D. Dowd Muska


Utahns Are Square -- and Successful

March 17, 2016

Want to claw your way up into the middle class?

Move to Utah.

That’s the inescapable conclusion from some new research by the Brookings Institution’s Richard V. Reeves and Edward Rodrigue. The scholars processed data compiled in a December report by the Pew Research Center, and found that 30 percent of American households qualify as “upper income,” with 48 percent landing in the middle and 22 percent at the bottom.

An interesting result, given the left’s monotonous narrative that America’s underclass in inexcusably huge. But Brookings’s jaw-dropping revelation came when Reeves and Rodrigue examined the 100 largest metro areas. A curious troika posted the highest shares of households ranking in the middle class. The Ogden-Clearfield, Provo-Orem, and Salt Lake City regions grabbed the first, second, and third slots. “Progressive” locales that preen about their “shared prosperity” -- e.g., Boston, D.C., New York City, San Francisco -- clustered near the bottom. Moonbat havens generally had lower-class portions north of 35 percent. Utah’s three superstars? Seventeen percent, 14 percent, and 19 percent, respectively.

If you’re looking for a place where America still works, you can’t do better than Utah. The state was clipped by the Great Recession, sure. It lost more than 7 percent of its employment between December 2007 and February 2010. But the Beehive State’s spent the last six years on a job-growth extravaganza. Employment surpassed the pre-downturn peak in November 2012, and now stands at 19.1 percent above its trough. (Most states would sacrifice plenty for half that rate of growth.)

A few years ago, The Wall Street Journal’s Sohrab Ahmari touted Utah’s “combination of smart policy and local culture.” Policy and culture -- get those right, and a state is wealthy and happy. Really, it’s not more complicated than that.

Utah is a right-to-work state. Union membership is infinitesimal, and thus, the unlimited-government lobby bears a crippling disadvantage. In its 2016 State Business Tax Climate Index, the Tax Foundation noted that while Utah has all three standard levies -- individual, corporate, and sales -- it imposes them “with low rates on broad bases.” On the John Locke Foundation’s “First in Freedom Index,” an analysis of fiscal, educational, regulatory, and healthcare policies, Utah ranks seventh.

Last year, the American Legislative Exchange Council’s competitiveness index put Utah’s 2003-to-2013 economic performance at No. 3. Its economic outlook was first. Utah’s been the champion of Forbes’s Best States for Business, a measure of “costs, labor supply, regulatory environment, current economic climate, growth prospects and quality of life,” for two years in a row.

Work may be a four-letter word in much of 21st century America, but in Utah, the employment-to-population is above the national average. Currently, just six states have lower jobless rates.

A strong work ethic is more about culture than policy, one might argue, and livin’ right is pervasive in Utah. Crack all the jokes you want about “magic underwear” and retroactive baptisms. And yes, many of us can’t imagine a world without caffeine and Game of Thrones. But there can be no doubting that Mormonism is kryptonite to social pathologies. Utah is dead last in out-of-wedlock births. (And baby-making is more popular there than anywhere else in America.) The crime rate is low. (Minnesota is more dangerous.) The state is tops in volunteerism. Poverty is paltry. Student test scores are high. Smoking? Obesity? Alcoholism? Drug abuse? They exist in Utah, but at rates far lower than the national averages.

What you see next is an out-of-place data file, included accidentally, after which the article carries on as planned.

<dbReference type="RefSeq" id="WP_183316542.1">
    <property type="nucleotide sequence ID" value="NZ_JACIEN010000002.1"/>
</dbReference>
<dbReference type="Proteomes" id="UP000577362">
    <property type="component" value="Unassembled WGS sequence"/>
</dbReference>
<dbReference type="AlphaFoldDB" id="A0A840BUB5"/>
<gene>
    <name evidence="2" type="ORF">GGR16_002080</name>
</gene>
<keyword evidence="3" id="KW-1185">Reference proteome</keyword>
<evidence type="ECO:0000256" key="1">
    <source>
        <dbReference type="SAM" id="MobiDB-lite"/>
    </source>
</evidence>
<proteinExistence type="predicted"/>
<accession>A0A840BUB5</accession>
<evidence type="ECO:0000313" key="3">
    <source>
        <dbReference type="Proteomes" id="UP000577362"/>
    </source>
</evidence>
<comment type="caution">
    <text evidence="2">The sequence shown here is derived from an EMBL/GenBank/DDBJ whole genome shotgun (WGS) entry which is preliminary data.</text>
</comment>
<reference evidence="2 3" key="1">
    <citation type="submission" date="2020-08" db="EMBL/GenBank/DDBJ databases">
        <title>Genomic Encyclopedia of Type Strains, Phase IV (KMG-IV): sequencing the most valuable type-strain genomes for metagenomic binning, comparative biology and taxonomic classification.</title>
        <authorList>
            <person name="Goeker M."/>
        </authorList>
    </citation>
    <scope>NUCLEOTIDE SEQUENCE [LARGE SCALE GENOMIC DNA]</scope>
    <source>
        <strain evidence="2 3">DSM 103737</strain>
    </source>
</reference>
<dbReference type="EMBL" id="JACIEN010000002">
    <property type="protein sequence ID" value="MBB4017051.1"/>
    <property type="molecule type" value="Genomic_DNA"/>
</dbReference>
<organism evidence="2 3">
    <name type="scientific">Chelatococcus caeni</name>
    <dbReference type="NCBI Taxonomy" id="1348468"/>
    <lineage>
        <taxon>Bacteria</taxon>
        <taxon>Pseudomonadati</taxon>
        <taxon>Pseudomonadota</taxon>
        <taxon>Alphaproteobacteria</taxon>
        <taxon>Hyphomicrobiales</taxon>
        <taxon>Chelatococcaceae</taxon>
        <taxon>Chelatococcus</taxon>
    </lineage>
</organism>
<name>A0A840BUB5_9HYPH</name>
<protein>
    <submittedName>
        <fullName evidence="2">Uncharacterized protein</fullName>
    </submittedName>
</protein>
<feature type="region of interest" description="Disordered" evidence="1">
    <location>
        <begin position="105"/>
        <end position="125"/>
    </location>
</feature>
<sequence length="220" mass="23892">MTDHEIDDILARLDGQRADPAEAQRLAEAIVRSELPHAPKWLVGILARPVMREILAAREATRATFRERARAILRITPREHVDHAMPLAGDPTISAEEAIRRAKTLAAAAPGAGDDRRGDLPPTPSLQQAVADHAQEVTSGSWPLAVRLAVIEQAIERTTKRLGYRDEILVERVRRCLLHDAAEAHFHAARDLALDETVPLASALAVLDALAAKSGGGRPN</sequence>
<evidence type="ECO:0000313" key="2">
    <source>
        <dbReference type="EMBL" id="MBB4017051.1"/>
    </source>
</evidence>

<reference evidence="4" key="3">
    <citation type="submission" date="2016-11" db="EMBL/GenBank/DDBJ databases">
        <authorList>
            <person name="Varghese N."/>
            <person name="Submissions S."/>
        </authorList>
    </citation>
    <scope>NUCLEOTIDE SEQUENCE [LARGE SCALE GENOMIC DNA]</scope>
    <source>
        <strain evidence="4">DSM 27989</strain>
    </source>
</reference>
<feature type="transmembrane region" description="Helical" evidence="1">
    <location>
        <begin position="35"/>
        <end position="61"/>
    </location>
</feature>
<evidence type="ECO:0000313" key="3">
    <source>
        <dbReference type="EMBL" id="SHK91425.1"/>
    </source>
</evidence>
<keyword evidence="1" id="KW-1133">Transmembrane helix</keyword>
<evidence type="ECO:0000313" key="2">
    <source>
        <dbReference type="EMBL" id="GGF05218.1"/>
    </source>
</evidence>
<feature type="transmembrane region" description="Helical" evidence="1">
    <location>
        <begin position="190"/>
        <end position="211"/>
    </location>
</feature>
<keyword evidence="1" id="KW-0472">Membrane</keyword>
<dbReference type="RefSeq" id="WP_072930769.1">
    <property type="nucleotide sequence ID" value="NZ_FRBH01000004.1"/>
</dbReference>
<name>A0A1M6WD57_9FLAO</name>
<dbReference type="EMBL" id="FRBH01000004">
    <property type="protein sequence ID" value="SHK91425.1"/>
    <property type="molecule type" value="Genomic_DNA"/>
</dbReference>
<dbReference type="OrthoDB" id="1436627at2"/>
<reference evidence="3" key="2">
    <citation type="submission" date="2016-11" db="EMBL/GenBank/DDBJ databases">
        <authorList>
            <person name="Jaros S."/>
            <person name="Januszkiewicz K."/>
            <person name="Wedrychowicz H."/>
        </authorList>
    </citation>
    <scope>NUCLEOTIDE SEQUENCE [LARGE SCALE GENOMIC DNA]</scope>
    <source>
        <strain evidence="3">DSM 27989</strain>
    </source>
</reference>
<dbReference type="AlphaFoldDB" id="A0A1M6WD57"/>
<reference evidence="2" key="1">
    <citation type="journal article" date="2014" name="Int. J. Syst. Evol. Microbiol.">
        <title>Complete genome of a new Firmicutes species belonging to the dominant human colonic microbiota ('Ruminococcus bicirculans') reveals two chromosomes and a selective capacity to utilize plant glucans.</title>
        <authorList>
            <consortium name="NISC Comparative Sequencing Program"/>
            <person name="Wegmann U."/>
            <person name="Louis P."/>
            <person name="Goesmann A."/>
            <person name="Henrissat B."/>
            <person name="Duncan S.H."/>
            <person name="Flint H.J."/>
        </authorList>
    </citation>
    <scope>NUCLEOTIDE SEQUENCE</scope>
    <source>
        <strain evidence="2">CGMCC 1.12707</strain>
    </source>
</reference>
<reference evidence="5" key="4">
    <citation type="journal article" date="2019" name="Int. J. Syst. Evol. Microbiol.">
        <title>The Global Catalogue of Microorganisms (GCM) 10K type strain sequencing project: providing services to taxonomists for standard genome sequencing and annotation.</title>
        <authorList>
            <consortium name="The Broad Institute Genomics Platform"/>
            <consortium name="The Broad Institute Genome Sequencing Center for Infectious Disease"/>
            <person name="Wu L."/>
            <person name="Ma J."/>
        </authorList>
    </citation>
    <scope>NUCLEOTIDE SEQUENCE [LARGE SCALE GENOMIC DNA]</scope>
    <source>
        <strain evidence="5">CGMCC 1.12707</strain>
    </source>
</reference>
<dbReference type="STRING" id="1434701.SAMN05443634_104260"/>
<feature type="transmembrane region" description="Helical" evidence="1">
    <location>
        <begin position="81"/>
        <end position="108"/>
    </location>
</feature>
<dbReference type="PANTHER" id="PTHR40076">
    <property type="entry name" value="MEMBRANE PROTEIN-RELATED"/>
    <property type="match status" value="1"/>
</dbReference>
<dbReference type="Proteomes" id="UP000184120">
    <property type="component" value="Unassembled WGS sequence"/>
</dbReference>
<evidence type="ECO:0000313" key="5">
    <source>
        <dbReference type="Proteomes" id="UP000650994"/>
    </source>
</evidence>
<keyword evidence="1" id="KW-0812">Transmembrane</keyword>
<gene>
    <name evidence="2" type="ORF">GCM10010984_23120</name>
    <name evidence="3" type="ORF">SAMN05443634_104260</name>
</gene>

In the decades to come, Utah will certainly become less Mormon. As soon as 2030, followers of the Church of Jesus Christ of Latter-day Saints could be in the minority. (A 2014 poll discovered an even split between supporters and opponents of same-sex marriage.) But habits and behaviors are pretty hard-wired. The kind of self-destructiveness pervasive in, say, Mississippi or New Mexico or Kentucky will be long in coming in Utah. Regardless of age, race, ethnicity, religion, and ideology, people tend to recognize a good thing, and stick with it.

With its economic engine operating at full capacity, Utah’s population will keep swelling. Electoral-college clout will expand. Tourists will continue to flock to the state’s stunning natural beauty. And if oil shale ever becomes profitable, Saudi Arabia’s loathsome theocrats should panic -- the Green River Formation is poised to become the petroleum supermarket to the world.

Utahns have jobs. They get married before they procreate. They devote themselves to charity work. They watch their health. And they confine government to its proper sphere.

Why can’t the residents of other states do the same?

D. Dowd Muska (www.dowdmuska.com) writes about government, economics, and technology. Follow him on Twitter @dowdmuska.

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